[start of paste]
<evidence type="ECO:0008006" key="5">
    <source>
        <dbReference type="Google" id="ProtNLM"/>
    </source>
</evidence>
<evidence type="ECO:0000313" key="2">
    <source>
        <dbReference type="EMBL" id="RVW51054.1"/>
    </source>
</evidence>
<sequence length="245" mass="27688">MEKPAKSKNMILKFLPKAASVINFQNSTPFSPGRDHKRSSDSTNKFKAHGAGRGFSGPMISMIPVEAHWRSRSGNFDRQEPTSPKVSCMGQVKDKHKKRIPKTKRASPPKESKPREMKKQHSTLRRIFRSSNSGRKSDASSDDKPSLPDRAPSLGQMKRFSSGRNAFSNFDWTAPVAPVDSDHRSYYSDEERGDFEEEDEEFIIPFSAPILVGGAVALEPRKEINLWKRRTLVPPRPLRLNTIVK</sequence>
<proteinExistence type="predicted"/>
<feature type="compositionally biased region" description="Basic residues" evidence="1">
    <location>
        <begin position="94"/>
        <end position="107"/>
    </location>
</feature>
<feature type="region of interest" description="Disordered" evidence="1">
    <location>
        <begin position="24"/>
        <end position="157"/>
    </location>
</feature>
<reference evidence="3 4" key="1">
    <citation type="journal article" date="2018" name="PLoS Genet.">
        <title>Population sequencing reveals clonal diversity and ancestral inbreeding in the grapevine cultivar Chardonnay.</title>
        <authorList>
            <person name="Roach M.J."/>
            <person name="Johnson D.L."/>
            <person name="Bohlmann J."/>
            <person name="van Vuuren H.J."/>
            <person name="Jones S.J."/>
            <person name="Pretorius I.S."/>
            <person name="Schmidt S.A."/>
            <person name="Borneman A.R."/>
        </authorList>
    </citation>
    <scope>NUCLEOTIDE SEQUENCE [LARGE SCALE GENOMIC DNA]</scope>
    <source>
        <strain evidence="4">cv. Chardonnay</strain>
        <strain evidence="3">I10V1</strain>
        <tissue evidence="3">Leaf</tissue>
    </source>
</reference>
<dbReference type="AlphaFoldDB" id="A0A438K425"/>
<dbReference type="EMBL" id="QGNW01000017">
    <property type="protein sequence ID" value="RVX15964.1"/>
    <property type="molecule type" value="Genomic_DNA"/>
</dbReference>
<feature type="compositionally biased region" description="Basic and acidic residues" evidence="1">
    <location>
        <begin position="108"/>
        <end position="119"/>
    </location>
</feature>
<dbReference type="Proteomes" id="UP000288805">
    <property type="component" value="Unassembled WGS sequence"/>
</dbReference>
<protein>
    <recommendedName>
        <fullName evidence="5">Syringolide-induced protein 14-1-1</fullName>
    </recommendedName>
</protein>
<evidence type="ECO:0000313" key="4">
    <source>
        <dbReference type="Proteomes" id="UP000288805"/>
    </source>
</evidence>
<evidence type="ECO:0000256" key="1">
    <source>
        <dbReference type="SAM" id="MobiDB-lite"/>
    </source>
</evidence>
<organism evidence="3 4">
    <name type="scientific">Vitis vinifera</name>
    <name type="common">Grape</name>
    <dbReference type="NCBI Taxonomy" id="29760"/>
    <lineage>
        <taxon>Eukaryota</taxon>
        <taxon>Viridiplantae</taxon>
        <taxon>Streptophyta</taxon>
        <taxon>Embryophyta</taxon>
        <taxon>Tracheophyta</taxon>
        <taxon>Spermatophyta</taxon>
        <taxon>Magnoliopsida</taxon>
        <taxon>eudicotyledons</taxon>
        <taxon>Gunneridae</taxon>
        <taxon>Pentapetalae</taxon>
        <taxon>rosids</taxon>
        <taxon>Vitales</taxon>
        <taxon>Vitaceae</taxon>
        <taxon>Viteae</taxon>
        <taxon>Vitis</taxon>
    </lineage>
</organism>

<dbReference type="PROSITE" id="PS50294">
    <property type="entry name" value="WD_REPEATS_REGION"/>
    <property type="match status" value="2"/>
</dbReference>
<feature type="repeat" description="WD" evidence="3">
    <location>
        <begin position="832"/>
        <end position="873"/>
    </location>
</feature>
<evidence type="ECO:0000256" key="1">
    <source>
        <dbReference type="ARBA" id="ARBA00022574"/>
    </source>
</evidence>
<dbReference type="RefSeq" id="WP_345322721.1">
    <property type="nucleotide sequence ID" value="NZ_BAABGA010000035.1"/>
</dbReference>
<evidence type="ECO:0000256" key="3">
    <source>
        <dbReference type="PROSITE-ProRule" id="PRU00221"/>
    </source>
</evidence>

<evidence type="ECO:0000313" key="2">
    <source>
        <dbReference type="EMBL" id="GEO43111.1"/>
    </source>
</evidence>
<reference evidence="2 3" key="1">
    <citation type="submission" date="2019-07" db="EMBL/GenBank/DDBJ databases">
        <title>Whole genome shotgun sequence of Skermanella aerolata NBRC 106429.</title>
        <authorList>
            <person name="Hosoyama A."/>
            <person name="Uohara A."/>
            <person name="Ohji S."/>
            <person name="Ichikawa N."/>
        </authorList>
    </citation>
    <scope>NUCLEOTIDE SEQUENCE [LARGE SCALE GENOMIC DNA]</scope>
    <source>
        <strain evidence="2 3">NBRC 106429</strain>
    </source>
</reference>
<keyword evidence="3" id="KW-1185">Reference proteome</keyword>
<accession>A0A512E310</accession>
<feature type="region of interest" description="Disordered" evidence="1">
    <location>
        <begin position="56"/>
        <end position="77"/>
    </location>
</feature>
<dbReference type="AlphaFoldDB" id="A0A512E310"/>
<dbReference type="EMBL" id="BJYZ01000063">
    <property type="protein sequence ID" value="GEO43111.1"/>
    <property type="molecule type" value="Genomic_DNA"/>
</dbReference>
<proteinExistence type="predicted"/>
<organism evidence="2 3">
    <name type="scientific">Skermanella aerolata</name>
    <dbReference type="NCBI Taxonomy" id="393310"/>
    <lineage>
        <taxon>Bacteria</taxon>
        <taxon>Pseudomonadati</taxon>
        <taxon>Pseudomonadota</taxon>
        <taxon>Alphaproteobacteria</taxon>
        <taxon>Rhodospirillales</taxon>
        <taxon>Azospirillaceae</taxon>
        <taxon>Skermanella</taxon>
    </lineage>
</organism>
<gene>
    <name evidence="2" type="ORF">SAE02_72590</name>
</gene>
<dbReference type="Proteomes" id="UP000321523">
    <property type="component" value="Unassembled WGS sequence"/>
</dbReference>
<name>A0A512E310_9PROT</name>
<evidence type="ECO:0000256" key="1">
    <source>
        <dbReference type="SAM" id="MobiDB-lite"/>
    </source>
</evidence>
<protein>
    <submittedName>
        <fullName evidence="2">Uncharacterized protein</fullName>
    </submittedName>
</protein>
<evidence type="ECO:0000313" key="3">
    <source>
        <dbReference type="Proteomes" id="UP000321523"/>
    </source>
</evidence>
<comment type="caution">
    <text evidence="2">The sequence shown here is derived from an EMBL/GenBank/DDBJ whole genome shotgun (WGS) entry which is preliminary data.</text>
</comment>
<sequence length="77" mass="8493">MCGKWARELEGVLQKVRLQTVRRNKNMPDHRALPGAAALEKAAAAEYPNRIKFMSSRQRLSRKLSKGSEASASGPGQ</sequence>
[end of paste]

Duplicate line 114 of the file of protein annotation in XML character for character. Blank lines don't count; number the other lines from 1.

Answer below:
</dbReference>